was measured with a LI-COR 3100 Area Meter (LI-COR, Inc., Lincoln, NE). Root

area was measured using a Monochrome Agvision System 286 Image Analyzer

(Decagon Devices Inc., Pullman WA). Initial leaf area and root area were 16.0

cm2 and 18 cm2, respectively. Initial dry weights of leaves, stems, and roots were 0.28 g, 0.16 g, and 0.28 g, respectively.

Plants were grown in a glass greenhouse under natural photoperiod and

irradiance with greenhouse air temperatures ranging from 18C (65F) to 29C

(85F). A fertigation system was designed to deliver the seven N treatments

using two Dosatron 16I proportional injectors (Dosatron, Inc., Clearwater, FL)

connected in series. One injector was set to provide a constant rate of

P (K2H2PO4) at 30 mg/L (ppm) and K (K2SO4 and K2H2PO4) at 60 mg/L (ppm), while the other was set to provide N (NH4NO3) at 0, 10, 20, 40, 80, 160, or 320 mg/L (ppm). The stock solutions were premixed in containers, the injectors

adjusted for a 64 : 1 dilution ratio, and the solutions applied every other day as a

constant feed through individual 11.4 L/hr (3 gal /hr), 23 cm (9 in) radius spray

stakes (Acu-spray Stick 35, Wade Mfg. Co., Fresno, CA). After each treatment,

the lines were flushed with tap water. Initial fertigation volume was 200 mL (6.8

(51)

was adjusted to maintain leaching fractions of 0.25 (leachate volume ÷

irrigation volume). No additional irrigation was provided.

Substrate solution samples were collected bi-weekly using the pour

through extraction method (21). These samples were analyzed for EC and pH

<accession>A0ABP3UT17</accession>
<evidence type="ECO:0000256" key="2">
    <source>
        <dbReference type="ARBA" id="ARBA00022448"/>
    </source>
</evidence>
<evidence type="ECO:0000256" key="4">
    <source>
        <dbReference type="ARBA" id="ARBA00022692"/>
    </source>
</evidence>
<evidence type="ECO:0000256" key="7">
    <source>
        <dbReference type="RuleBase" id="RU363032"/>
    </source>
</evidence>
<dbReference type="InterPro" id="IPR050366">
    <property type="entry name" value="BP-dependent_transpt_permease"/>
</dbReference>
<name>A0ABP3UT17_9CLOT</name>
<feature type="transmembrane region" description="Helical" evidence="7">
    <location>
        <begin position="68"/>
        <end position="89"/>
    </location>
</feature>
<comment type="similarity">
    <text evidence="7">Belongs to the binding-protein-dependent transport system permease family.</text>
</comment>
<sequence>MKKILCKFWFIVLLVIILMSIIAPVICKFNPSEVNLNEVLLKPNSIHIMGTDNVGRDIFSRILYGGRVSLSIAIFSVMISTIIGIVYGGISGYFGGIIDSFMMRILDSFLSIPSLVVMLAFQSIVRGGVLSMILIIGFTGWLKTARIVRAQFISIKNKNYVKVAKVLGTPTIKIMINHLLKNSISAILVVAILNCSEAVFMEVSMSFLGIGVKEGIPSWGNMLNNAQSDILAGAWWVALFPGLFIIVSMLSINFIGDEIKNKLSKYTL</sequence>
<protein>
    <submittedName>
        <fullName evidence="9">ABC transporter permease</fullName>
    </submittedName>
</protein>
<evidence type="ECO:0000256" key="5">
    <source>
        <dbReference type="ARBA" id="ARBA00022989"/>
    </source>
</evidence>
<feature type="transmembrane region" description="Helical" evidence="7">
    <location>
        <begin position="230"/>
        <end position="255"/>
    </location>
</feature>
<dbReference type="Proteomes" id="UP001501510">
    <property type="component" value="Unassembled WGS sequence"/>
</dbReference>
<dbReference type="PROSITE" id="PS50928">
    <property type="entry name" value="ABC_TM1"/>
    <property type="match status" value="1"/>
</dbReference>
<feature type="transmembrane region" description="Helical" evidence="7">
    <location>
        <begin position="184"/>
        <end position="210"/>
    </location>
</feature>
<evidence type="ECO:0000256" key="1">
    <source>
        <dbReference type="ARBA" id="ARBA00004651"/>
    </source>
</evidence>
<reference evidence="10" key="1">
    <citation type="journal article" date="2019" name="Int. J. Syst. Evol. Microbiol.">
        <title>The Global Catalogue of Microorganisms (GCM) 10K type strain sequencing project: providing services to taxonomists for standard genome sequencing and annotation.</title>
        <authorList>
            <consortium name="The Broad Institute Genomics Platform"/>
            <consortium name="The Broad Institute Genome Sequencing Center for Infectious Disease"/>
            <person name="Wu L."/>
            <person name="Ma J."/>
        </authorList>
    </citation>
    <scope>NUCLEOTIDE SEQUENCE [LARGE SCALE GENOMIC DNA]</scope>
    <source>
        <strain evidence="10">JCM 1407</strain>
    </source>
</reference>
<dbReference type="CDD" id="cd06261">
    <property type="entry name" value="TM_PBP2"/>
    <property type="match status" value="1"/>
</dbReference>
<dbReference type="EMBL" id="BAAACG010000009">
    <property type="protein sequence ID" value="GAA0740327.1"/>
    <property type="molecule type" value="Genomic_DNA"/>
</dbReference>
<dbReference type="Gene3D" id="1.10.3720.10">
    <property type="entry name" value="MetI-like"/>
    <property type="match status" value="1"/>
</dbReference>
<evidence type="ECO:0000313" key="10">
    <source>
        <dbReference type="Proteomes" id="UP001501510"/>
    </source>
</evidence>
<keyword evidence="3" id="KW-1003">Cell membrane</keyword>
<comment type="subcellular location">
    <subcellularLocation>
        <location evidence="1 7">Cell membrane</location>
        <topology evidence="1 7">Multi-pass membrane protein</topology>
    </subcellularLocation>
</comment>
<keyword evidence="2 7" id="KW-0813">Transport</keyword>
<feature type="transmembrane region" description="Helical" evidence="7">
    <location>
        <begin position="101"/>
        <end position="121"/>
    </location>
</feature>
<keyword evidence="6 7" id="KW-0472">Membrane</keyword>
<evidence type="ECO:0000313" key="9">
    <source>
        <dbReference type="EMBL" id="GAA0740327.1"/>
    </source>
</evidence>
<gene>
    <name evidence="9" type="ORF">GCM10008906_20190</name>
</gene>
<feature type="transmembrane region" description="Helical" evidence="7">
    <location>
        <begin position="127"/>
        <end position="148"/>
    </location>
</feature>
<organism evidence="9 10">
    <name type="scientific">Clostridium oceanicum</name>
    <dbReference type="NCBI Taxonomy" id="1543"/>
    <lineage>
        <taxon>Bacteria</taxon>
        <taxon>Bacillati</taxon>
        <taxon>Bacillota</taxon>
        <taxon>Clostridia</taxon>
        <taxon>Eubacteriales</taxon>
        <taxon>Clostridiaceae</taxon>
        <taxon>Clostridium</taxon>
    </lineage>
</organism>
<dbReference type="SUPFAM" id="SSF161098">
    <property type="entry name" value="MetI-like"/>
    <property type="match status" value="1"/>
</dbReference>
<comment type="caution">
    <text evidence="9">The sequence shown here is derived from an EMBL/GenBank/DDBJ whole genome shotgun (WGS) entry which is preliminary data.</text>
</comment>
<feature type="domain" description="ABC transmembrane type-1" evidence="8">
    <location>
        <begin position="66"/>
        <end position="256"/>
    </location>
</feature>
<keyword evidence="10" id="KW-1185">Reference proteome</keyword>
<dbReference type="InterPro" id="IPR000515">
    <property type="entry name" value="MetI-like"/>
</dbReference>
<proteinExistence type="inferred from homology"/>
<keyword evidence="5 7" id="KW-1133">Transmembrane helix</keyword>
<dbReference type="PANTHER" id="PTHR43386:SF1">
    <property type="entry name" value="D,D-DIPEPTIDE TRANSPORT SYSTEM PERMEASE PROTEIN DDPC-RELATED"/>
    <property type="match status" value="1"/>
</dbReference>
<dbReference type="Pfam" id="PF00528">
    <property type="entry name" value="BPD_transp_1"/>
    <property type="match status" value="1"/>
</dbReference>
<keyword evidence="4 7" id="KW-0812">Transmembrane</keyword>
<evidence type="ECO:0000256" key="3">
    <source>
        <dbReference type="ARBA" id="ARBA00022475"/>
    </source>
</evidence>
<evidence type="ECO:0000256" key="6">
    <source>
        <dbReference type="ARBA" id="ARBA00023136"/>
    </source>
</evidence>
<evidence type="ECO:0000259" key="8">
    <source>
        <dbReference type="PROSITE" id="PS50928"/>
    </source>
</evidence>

using a combination EC/pH meter (Accumet 50, Fisher Scientific Co. Pittsburgh,

PA).

Three additional treatments of a 3-4 month controlled-release fertilizer

(19N-6P2O5 -12K2O Osmocote, Scotts-Sierra Hort. Prod. Co., Marysville, OH) were included as a top dressing at 6, 12, or 18 g (0.2, 0.4, or 0.6 oz) per pot for

comparative purposes and were not included in statistical analysis. These plants

were irrigated with tap water at the same volume and frequency as the liquid feed

plants. The experimental design was a randomized complete block with 10

treatments and 10 single plant replications. Six weeks after initiation of the

study, several plants in replication 10 were injured during greenhouse

maintenance, therefore nine replications were used in analysis.

After 20 weeks, the study was terminated and all plants harvested. Substrate

was washed from the roots and all plants separated into stems, leaves, and

roots. Prior to drying, four replications were chosen at random and

measurements taken to include leaf area, root area, and root length. Root length

was measured using a Monochrome Agvision System 286 Image Analyzer. All